All You Can Feel: Images of Recreational Drugs Exposed to Film Negatives by Sarah Schoenfeld macro drugs
LSD

All You Can Feel: Images of Recreational Drugs Exposed to Film Negatives by Sarah Schoenfeld macro drugs
Magic

All You Can Feel: Images of Recreational Drugs Exposed to Film Negatives by Sarah Schoenfeld macro drugs
Orphiril

All You Can Feel: Images of Recreational Drugs Exposed to Film Negatives by Sarah Schoenfeld macro drugs
Speed

All You Can Feel: Images of Recreational Drugs Exposed to Film Negatives by Sarah Schoenfeld macro drugs Speed + Magic

All You Can Feel: Images of Recreational Drugs Exposed to Film Negatives by Sarah Schoenfeld macro drugs
Valium

Whether you’ve tried mind-altering substances or not one thing remains true: we all have an idea of what a drug feels like, be it imagined, anecdotal, or from direct exposure. So what might the effect of a drug look like? That was the question asked by artist Sarah Schoenfeld who had ample exposure to the realities of drugs while working in a Berlin nightclub. To answer the question she converted her photography studio into a laboratory and exposed legal and illegal liquid drug mixtures to film negatives. The resulting chemical reactions were then greatly magnified into large prints to form a body of work titled All You Can Feel.

These final, otherworldly images of heroin, cocaine, MDMA, and other substances explore a relationship between photography, alchemy, pharmacy and psychology. One can’t help but draw parallels between Schoenfeld’s photos and the perceived effects of various narcotics, be it the sharp, electrified ball of Ketamine or the cold, isolated sphere of LSD, while others look like unstable tectonic plates, a continent on the verge of destruction.

All You Can Feel is now available as a book through Kerber Press, and a collection of images were on view as part of a group show, It Is Only A State of Mind at Heidelberger Kunstverein in Heidelberg through February 2, 2014. You can also read an interview with Schoenfeld over on Kaltblut. If you liked this, also check out Vanishing Spirits by Ernie Button. (via It’s Nice That)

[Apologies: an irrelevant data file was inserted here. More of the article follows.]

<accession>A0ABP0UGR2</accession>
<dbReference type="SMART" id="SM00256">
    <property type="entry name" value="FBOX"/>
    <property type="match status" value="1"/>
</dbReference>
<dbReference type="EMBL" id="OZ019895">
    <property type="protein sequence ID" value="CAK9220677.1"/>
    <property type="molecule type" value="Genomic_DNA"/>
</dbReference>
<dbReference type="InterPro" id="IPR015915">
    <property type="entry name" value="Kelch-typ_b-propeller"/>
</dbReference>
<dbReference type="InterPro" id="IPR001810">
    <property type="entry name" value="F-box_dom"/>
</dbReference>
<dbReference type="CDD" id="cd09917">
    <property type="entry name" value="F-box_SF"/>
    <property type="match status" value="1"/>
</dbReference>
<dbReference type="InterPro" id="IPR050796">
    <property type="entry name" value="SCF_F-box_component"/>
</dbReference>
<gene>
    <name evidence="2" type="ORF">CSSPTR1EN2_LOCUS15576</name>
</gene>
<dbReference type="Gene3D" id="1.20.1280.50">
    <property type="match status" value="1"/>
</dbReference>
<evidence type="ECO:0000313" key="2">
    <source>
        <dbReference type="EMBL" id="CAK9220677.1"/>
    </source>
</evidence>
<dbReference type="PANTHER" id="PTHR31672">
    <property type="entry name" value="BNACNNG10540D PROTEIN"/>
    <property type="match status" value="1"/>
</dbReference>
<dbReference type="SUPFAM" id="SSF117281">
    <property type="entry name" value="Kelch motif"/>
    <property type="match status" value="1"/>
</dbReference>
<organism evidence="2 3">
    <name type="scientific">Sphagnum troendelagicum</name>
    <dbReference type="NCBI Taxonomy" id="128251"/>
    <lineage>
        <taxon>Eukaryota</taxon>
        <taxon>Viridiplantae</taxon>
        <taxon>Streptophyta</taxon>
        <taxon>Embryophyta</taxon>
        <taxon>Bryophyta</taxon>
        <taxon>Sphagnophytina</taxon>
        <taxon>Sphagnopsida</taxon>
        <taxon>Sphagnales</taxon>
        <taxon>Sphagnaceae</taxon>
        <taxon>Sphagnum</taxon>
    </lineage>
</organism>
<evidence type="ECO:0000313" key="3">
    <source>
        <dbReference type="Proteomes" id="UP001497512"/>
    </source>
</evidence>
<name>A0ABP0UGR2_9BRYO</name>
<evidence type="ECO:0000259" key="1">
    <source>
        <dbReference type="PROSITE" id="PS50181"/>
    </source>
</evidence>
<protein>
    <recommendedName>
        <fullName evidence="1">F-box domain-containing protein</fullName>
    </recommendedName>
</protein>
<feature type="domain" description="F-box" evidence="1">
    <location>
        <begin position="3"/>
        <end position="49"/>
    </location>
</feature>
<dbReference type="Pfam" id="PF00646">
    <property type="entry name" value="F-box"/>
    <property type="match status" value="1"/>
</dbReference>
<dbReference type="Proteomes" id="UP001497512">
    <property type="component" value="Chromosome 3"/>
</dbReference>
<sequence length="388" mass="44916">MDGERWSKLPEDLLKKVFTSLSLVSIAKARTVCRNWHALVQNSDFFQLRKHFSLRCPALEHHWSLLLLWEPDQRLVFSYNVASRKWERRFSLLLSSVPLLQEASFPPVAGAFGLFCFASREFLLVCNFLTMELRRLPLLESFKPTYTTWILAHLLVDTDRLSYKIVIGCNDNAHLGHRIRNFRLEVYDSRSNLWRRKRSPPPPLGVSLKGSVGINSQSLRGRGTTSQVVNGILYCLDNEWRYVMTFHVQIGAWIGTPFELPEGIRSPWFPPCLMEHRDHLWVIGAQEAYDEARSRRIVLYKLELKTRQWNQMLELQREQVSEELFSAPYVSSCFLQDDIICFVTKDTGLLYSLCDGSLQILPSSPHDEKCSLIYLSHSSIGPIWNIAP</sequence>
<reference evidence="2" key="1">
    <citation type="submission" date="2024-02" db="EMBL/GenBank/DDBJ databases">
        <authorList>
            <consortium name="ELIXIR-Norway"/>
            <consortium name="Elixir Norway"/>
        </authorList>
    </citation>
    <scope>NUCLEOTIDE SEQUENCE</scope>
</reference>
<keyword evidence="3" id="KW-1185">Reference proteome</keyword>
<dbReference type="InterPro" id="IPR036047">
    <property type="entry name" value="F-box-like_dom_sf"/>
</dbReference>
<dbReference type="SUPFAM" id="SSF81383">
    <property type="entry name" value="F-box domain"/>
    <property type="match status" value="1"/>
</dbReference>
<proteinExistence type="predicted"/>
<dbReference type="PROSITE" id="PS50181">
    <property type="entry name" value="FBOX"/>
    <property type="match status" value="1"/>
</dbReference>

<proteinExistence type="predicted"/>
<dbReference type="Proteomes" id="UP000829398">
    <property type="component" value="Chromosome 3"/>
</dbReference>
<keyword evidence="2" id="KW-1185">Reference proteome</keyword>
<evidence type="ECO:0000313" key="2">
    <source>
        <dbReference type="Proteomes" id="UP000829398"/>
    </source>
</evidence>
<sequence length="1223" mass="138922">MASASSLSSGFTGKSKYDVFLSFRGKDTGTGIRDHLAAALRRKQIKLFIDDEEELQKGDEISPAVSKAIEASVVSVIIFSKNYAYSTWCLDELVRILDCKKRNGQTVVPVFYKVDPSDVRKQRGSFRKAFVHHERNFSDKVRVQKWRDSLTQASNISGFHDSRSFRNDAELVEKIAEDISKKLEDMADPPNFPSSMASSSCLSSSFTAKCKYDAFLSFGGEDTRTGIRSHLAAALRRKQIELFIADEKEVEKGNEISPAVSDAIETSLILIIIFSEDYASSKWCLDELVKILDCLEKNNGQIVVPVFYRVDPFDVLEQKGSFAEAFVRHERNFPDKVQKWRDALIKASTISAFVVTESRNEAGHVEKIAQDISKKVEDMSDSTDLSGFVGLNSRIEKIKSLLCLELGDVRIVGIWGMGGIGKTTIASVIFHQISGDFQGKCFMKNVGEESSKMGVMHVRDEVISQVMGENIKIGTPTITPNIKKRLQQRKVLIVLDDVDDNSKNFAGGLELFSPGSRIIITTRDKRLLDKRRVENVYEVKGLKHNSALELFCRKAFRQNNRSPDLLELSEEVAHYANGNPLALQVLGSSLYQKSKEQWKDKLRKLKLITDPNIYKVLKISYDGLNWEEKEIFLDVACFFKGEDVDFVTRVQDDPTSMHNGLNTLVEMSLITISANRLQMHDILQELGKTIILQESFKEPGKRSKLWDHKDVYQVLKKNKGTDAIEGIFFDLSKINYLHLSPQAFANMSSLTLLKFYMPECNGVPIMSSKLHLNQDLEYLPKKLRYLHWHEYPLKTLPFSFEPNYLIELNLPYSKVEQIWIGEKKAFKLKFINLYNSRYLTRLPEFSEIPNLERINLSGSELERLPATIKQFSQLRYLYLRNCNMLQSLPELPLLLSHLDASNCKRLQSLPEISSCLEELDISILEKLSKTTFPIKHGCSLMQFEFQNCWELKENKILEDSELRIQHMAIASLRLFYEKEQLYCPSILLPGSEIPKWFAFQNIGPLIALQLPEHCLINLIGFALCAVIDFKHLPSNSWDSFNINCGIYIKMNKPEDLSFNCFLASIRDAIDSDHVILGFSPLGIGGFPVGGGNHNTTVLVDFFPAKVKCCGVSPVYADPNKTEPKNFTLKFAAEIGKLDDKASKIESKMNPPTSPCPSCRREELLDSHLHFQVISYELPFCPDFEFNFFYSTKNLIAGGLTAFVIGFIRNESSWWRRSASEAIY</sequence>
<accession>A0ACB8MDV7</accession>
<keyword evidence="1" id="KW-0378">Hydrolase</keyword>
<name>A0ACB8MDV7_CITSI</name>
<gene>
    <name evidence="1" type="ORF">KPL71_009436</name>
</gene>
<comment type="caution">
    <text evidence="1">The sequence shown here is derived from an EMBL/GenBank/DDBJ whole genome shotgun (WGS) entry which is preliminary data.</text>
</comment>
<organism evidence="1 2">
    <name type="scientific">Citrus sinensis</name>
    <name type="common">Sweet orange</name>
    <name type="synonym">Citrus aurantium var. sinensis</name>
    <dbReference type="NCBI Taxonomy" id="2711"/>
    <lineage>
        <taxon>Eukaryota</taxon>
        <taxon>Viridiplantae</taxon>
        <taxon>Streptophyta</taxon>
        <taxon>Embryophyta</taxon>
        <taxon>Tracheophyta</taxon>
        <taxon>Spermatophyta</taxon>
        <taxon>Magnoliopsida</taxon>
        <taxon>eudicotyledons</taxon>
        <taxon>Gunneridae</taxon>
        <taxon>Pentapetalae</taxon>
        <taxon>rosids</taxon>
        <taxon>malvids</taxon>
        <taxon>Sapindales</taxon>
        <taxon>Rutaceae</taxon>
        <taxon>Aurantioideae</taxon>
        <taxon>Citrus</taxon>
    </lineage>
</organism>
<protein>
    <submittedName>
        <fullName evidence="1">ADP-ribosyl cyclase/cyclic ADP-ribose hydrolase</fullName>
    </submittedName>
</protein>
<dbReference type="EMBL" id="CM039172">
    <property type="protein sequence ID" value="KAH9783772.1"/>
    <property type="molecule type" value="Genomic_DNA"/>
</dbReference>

Macro Bee Portraits by Sam Droege and the USGS Bee Inventory and Monitoring Lab

Macro Bee Portraits by Sam Droege and the USGS Bee Inventory and Monitoring Lab macro insects bees
Courtesy Sam Droege / USGS Bee Inventory and Monitoring Lab

Macro Bee Portraits by Sam Droege and the USGS Bee Inventory and Monitoring Lab macro insects bees
Courtesy Sam Droege / USGS Bee Inventory and Monitoring Lab

Macro Bee Portraits by Sam Droege and the USGS Bee Inventory and Monitoring Lab macro insects bees
Courtesy Sam Droege / USGS Bee Inventory and Monitoring Lab

Macro Bee Portraits by Sam Droege and the USGS Bee Inventory and Monitoring Lab macro insects bees
Courtesy Sam Droege / USGS Bee Inventory and Monitoring Lab

Macro Bee Portraits by Sam Droege and the USGS Bee Inventory and Monitoring Lab macro insects bees
Courtesy Sam Droege / USGS Bee Inventory and Monitoring Lab

Macro Bee Portraits by Sam Droege and the USGS Bee Inventory and Monitoring Lab macro insects bees
Courtesy Sam Droege / USGS Bee Inventory and Monitoring Lab

Macro Bee Portraits by Sam Droege and the USGS Bee Inventory and Monitoring Lab macro insects bees
Courtesy Sam Droege / USGS Bee Inventory and Monitoring Lab

Macro Bee Portraits by Sam Droege and the USGS Bee Inventory and Monitoring Lab macro insects bees
Courtesy Sam Droege / USGS Bee Inventory and Monitoring Lab

Macro Bee Portraits by Sam Droege and the USGS Bee Inventory and Monitoring Lab macro insects bees
Courtesy Sam Droege / USGS Bee Inventory and Monitoring Lab

Macro Bee Portraits by Sam Droege and the USGS Bee Inventory and Monitoring Lab macro insects bees
Courtesy Sam Droege / USGS Bee Inventory and Monitoring Lab

Sam Droege is the head of the USGS Native Bee Inventory and Monitoring Program in Maryland, an organization that monitors the health and habitat of bees in the U.S. as well as creating archival reference catalogs that aid researchers in the identification of bee species in North America. The project is no small task as there are literally thousands of bee species in the U.S., some of which vary in only the most minute ways that may not even be distinguishable to the naked eye.